Days of protests in Iran over increased fuel prices and the government’s subsequent crackdown have left at least 106 people dead, according to conservative estimates from Amnesty International.
Amnesty’s Tuesday report comes after a U.N. agency said earlier it feared the unrest may have killed "a significant number of people." Amnesty also said it believes the real death toll “may be much higher, with some reports suggesting as many as 200 have been killed."
Iranian authorities have offered no definitive accounts of how many people have been arrested, injured or killed in the protests that spread across at least 100 cities and towns over the weekend.
Authorities shut down internet access Saturday, leaving state media and government officials to tell their story. On Tuesday, state television showed video of Qurans burning at a mosque in the suburbs of Tehran, as well as pro-government rallies in an effort to demonize the protests.
But absent in the coverage was any acknowledgment of what sparked the protests in the first place: specifically, a hike in gasoline prices, and more broadly, a plunging economy.
Since President Trump withdrew the U.S. from the nuclear deal in May 2018 and re-imposed crippling economic sanctions, many Iranians have seen their savings evaporate amid scarce jobs and the collapse of the national currency. The rial now trades at over 123,000 to $1, compared to 32,000 to $1 before the deal took effect.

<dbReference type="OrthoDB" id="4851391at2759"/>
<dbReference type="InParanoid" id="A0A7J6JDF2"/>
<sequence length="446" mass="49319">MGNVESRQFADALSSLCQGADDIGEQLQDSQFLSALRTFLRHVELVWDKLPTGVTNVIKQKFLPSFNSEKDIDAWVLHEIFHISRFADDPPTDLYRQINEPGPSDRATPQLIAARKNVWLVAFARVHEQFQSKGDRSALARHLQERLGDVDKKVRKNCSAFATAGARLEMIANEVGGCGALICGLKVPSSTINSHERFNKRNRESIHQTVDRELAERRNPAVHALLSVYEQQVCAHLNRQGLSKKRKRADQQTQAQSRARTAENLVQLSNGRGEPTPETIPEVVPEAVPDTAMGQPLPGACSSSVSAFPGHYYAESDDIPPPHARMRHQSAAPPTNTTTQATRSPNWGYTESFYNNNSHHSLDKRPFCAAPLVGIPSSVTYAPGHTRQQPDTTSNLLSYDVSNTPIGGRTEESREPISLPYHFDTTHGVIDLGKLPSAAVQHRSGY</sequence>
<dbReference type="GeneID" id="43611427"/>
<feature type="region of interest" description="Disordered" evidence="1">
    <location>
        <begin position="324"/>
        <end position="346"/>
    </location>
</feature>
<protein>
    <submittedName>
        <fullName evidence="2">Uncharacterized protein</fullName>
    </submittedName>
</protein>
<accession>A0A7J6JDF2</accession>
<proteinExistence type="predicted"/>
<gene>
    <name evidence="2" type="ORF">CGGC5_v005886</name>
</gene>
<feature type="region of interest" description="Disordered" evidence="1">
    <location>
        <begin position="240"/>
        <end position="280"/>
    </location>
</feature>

President Hassan Rouhani, a relative moderate, has promised that the fuel price increase would fund new subsidies for poor families. But the decision has unleashed widespread anger among Iranians.
Amnesty’s breakdown shows the hardest-hit areas as the western Kermanshah province and its oil-rich southwestern province of Khuzestan. Many online videos released before the internet outage showed unrest there.
"Video footage shows security forces using firearms, water cannons, and tear gas to disperse protests and beating demonstrators with batons," Amnesty said. "Images of bullet casings left on the ground afterwards, as well as the resulting high death toll, indicate that they used live ammunition."
The office of the U.N. High Commissioner for Human Rights issued a statement earlier saying it was "deeply concerned" about reports of live ammunition being used against demonstrators.
Police and security forces remained on the streets of Tehran Tuesday but in lower numbers. Traffic also appeared to be flowing after part of the demonstrations saw people abandon their cars on major roadways.
Gasoline in Iran remains among the cheapest in the world, with the new prices jumping 50 percent to a minimum of 15,000 rials per liter. That's 12 cents a liter, or about 50 cents a gallon. By comparison, a gallon of regular gas in the U.S. costs $2.59.
The Associated Press contributed to this report.